Rachel Von | The Journal Gazette “Garden angels” with the Urban Farm Hunger Relief Project gather at Renaissance Restaurant on Saturday morning.
Rachel Von | The Journal Gazette Marsha Smiley, center, speaks during the Urban Farm Hunger Relief meeting at Renaissance Restaurant on Saturday March 31, 2018. The organization consists of urban growers who want to help stock food banks to feed those in need.
Rachel Von | The Journal Gazette Ephraim Smiley, left, and Jim Firestone talk with each other during the Urban Farm Hunger Relief meeting at Renaissance Restaurant on Saturday March 31, 2018. The organization consists of urban growers who want to help stock food banks to feed those in need.
Sunday, April 01, 2018 1:00 am
Hunger relief project plots out plans for urban garden
ROSA SALTER RODRIGUEZ | The Journal Gazette
The temperature was a chilly 45 degrees, and the sky was snow-day gray, but inside Renaissance Restaurant in southeast Fort Wayne on Saturday morning was a sure sign of spring.
About 30 “garden angels” gathered for breakfast to start planning this year's growing season for the Fort Wayne Urban Farm's Hunger Relief Project.
“Garden angels” are what organizer Ephraim Smiley calls the helpers at the farm's 17 acres of fresh produce plots at Fellowship Missionary Church in Fort Wayne – people who, depending on their skills and interests, do everything from run a tractor or fix a cultivator to plant, weed, harvest and deliver free vegetables to people in need.
“We're a multicultural, multicolored operation, and we're all sisters and brothers of the soil,” said Smiley, who has been involved in community garden projects for several years.
This will be the fifth year the group has been cultivating the large back lot at Fellowship Missionary – an area that previously was a site for gardens for resettled refugees from Myanmar, formerly Burma, and Africa, Smiley said.
The group grows many kinds of vegetables, including tomatoes, sweet and hot peppers and an acre of green beans. Greens are a favorite among participants – from kale, collards and turnip and mustard greens to spinach and lettuce. Some of the latter two crops, along with peas and radishes, have already been sown, members said.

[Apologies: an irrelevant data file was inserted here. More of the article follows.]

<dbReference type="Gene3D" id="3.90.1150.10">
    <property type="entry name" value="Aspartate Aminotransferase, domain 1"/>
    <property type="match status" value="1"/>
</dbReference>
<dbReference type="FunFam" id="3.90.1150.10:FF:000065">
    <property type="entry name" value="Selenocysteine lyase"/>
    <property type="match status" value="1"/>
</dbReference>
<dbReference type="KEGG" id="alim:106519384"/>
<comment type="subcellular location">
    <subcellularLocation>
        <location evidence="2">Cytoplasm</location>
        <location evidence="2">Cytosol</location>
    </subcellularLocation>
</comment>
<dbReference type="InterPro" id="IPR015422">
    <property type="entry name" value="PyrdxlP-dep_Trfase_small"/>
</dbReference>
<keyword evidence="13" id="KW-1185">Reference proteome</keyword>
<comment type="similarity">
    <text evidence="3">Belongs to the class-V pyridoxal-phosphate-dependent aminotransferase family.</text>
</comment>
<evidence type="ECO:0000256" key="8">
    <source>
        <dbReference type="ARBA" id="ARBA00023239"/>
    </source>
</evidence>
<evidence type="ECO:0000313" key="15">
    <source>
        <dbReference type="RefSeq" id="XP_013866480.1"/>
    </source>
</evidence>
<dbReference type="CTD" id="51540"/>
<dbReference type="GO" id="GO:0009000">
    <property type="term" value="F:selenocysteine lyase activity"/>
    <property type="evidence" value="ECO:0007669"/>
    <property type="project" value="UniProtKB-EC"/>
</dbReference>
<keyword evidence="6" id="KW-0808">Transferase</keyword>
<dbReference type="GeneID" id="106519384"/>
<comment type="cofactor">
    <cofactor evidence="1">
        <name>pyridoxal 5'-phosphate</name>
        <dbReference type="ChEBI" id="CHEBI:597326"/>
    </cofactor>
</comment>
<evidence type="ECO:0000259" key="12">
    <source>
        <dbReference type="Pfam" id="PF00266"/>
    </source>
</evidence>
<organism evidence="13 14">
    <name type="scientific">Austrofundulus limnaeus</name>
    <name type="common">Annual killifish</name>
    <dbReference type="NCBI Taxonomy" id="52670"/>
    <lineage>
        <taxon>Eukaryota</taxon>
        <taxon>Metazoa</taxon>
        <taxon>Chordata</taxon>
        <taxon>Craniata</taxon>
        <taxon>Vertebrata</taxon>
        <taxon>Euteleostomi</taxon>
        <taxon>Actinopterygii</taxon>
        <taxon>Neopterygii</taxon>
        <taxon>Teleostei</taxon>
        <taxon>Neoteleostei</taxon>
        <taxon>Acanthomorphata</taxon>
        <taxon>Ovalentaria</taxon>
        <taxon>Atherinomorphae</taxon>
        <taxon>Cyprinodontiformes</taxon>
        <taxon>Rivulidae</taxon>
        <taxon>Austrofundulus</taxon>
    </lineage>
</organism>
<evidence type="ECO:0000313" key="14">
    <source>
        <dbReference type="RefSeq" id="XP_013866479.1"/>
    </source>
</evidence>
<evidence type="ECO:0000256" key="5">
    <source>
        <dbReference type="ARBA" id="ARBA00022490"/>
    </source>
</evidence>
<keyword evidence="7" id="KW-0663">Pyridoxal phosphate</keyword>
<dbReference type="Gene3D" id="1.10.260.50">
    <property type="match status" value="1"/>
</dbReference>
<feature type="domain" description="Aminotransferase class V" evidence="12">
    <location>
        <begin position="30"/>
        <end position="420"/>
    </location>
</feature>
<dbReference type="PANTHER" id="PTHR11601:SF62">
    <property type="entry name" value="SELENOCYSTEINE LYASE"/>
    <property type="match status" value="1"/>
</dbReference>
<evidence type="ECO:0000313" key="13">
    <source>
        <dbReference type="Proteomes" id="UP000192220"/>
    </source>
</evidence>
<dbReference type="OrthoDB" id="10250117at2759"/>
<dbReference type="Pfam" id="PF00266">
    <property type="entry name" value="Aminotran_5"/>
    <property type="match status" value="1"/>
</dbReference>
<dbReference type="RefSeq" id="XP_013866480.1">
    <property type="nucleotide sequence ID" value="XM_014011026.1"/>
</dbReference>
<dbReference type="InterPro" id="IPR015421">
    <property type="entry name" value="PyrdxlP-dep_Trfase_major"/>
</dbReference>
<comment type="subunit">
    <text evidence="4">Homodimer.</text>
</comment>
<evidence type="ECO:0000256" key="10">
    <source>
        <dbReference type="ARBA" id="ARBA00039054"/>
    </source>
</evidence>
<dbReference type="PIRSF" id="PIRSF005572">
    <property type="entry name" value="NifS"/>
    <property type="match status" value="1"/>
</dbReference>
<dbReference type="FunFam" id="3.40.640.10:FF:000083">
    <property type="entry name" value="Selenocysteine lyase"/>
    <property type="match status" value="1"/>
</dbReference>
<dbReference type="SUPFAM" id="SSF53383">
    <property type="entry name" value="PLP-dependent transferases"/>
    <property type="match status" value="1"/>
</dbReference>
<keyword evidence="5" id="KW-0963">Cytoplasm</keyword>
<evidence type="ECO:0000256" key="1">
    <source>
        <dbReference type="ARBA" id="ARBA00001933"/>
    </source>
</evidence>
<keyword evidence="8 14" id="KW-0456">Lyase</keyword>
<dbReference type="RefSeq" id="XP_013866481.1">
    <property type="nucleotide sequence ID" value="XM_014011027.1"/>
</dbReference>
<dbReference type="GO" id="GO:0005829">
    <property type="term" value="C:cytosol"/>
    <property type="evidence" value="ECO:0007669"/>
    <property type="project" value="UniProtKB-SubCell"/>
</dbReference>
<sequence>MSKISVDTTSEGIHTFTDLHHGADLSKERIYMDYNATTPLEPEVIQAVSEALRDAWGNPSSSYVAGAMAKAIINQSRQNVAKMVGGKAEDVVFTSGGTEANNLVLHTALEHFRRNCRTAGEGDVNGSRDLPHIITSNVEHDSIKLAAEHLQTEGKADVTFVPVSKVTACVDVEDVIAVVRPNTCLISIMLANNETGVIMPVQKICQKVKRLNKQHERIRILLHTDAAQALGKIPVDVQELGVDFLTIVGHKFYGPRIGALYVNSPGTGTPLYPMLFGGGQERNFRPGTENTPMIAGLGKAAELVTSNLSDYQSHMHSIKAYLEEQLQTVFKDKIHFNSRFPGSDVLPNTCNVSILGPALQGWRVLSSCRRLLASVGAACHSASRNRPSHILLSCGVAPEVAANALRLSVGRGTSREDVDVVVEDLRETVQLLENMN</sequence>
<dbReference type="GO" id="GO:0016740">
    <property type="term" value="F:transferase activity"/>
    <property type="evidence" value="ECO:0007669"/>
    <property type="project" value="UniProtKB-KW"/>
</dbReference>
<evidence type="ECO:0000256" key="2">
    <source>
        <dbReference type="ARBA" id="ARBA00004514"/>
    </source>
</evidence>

This year, Smiley said, a new focus will be teaching backyard gardening. Member Rich Firestone has made instruction sheets and templates for starting seeds in a square-foot area, and another member received a grant for several backyard kits, Smiley said.
The group's food distribution is through an informal network that includes churches and members' contacts, such as shut-in senior citizens and neighbors known to need or want vegetables.
Members also deliver produce to several agencies, including soup kitchens, food banks, group homes and women's shelters.
“It's all about nobody being hungry in this community,” said Marsha Smiley, Ephraim Smiley's wife.
Gethsemane Lutheran Church at 1505 N. Bethany Lane along North Clinton Street, is one recipient. The church uses the farm's fresh and preserved vegetables in its Wednesday night free community dinners.
The church also is organizing a spaghetti dinner fundraiser for the farm's Hunger Relief Project at 6 p.m. May 5. Tickets are $5.
“She feeds 300 people at a time,” Ephraim Smiley said of Gethsemane's kitchen manager, Kathy Leigh-Manuell, who attended the meeting with her husband, Tom. “We make sure she gets all the vegetables she needs.”
Smiley said the Hunger Relief group will have educational workshops during two picnic potluck dinners this summer.
Members contribute homemade dishes made with the garden's vegetables. The events will take place 4 to 8 p.m. June 14 and July 19 at Fellowship Missionary Church, 2526 Tillman Road.
“Spring is my favorite time because you've gotten through the winter, it's nice to get outside, and you do some of your tasks and you see things turn green and come to life,” said member Mike Colbert, a retired electrical engineer.
Member Warren Crawfis was inclined to agree. It's still too early for much cultivation, but that ought to start in earnest by April 15.
“It's certainly a joy to work in a garden and see the results go to people in need,” he said.
Call 431-6913 for more information about the Fort Wayne Urban Farm's Hunger Relief Project.